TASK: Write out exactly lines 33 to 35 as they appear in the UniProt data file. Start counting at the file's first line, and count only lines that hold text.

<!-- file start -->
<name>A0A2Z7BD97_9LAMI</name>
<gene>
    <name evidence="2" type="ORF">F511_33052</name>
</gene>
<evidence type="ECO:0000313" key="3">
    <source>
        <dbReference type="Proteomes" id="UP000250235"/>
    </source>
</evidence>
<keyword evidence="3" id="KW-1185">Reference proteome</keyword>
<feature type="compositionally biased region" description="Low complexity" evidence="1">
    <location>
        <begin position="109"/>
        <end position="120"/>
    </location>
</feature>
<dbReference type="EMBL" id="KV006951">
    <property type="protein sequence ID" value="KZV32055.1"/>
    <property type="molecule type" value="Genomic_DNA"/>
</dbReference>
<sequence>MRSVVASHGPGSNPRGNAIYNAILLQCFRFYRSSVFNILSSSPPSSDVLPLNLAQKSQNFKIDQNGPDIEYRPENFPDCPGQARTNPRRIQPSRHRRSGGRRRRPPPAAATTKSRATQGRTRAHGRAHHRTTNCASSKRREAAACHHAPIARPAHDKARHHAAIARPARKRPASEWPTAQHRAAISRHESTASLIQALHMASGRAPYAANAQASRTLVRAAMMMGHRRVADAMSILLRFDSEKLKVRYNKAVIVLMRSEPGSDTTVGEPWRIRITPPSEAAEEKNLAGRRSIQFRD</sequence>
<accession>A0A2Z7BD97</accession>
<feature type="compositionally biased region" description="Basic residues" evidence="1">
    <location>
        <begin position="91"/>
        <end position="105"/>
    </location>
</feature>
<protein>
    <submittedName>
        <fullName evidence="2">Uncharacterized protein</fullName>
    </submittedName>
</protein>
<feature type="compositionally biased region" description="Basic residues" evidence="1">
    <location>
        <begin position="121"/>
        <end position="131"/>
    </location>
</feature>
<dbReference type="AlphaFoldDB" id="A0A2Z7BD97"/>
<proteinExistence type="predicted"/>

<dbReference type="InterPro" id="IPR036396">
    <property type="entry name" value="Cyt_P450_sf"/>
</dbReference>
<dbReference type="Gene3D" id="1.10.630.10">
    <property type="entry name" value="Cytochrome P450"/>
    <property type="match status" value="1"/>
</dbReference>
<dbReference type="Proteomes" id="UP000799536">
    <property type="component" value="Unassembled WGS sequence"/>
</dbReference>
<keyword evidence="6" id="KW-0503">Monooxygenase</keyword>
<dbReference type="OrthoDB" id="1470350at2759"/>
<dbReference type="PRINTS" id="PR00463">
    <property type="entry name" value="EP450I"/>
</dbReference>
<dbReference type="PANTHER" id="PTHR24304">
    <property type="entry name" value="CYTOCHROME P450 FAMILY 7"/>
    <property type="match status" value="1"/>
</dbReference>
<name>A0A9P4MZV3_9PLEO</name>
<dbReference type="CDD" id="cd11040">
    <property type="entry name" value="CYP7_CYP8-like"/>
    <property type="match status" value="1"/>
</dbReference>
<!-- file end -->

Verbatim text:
</protein>
<feature type="compositionally biased region" description="Basic residues" evidence="1">
    <location>